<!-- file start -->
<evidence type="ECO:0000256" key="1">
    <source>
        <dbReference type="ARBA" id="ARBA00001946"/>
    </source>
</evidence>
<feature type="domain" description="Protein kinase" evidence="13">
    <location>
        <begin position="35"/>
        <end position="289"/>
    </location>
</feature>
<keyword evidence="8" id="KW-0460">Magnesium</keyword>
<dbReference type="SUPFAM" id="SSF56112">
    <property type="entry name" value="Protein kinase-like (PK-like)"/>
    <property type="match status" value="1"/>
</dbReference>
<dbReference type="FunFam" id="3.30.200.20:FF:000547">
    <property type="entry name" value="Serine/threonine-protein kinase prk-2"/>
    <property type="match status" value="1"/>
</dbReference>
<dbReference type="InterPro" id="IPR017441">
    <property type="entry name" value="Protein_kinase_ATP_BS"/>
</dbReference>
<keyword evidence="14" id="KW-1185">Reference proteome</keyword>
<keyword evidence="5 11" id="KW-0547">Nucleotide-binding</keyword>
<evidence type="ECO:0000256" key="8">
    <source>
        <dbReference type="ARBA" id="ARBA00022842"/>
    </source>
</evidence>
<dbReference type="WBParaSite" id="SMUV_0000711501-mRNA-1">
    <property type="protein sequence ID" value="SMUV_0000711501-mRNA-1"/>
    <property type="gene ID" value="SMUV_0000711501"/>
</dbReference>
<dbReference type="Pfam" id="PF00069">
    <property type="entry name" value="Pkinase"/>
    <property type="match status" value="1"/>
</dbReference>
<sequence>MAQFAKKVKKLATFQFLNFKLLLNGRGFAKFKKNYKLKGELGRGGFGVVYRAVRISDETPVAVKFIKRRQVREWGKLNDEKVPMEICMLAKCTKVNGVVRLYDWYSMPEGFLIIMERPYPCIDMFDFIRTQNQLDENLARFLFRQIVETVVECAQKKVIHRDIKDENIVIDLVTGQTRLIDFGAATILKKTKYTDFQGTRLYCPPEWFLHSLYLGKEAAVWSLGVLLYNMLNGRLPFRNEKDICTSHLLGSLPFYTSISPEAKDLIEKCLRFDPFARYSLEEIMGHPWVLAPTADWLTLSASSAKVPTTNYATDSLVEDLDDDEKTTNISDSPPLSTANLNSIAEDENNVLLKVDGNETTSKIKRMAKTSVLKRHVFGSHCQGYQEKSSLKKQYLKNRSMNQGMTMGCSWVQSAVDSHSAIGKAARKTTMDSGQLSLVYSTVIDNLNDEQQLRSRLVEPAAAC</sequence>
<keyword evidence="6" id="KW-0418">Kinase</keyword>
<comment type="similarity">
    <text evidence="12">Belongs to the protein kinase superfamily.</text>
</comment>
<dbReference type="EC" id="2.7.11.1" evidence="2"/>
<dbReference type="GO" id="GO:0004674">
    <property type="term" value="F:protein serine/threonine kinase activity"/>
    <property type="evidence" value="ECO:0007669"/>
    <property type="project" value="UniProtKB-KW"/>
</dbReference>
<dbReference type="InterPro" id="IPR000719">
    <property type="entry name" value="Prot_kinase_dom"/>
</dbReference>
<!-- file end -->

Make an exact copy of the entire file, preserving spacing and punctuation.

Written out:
<evidence type="ECO:0000256" key="1">
    <source>
        <dbReference type="ARBA" id="ARBA00001946"/>
    </source>
</evidence>
<feature type="domain" description="Protein kinase" evidence="13">
    <location>
        <begin position="35"/>
        <end position="289"/>
    </location>
</feature>
<keyword evidence="8" id="KW-0460">Magnesium</keyword>
<dbReference type="SUPFAM" id="SSF56112">
    <property type="entry name" value="Protein kinase-like (PK-like)"/>
    <property type="match status" value="1"/>
</dbReference>
<dbReference type="FunFam" id="3.30.200.20:FF:000547">
    <property type="entry name" value="Serine/threonine-protein kinase prk-2"/>
    <property type="match status" value="1"/>
</dbReference>
<dbReference type="InterPro" id="IPR017441">
    <property type="entry name" value="Protein_kinase_ATP_BS"/>
</dbReference>
<keyword evidence="14" id="KW-1185">Reference proteome</keyword>
<keyword evidence="5 11" id="KW-0547">Nucleotide-binding</keyword>
<evidence type="ECO:0000256" key="8">
    <source>
        <dbReference type="ARBA" id="ARBA00022842"/>
    </source>
</evidence>
<dbReference type="WBParaSite" id="SMUV_0000711501-mRNA-1">
    <property type="protein sequence ID" value="SMUV_0000711501-mRNA-1"/>
    <property type="gene ID" value="SMUV_0000711501"/>
</dbReference>
<dbReference type="Pfam" id="PF00069">
    <property type="entry name" value="Pkinase"/>
    <property type="match status" value="1"/>
</dbReference>
<sequence>MAQFAKKVKKLATFQFLNFKLLLNGRGFAKFKKNYKLKGELGRGGFGVVYRAVRISDETPVAVKFIKRRQVREWGKLNDEKVPMEICMLAKCTKVNGVVRLYDWYSMPEGFLIIMERPYPCIDMFDFIRTQNQLDENLARFLFRQIVETVVECAQKKVIHRDIKDENIVIDLVTGQTRLIDFGAATILKKTKYTDFQGTRLYCPPEWFLHSLYLGKEAAVWSLGVLLYNMLNGRLPFRNEKDICTSHLLGSLPFYTSISPEAKDLIEKCLRFDPFARYSLEEIMGHPWVLAPTADWLTLSASSAKVPTTNYATDSLVEDLDDDEKTTNISDSPPLSTANLNSIAEDENNVLLKVDGNETTSKIKRMAKTSVLKRHVFGSHCQGYQEKSSLKKQYLKNRSMNQGMTMGCSWVQSAVDSHSAIGKAARKTTMDSGQLSLVYSTVIDNLNDEQQLRSRLVEPAAAC</sequence>
<keyword evidence="6" id="KW-0418">Kinase</keyword>
<comment type="similarity">
    <text evidence="12">Belongs to the protein kinase superfamily.</text>
</comment>
<dbReference type="EC" id="2.7.11.1" evidence="2"/>
<dbReference type="GO" id="GO:0004674">
    <property type="term" value="F:protein serine/threonine kinase activity"/>
    <property type="evidence" value="ECO:0007669"/>
    <property type="project" value="UniProtKB-KW"/>
</dbReference>
<dbReference type="InterPro" id="IPR000719">
    <property type="entry name" value="Prot_kinase_dom"/>
</dbReference>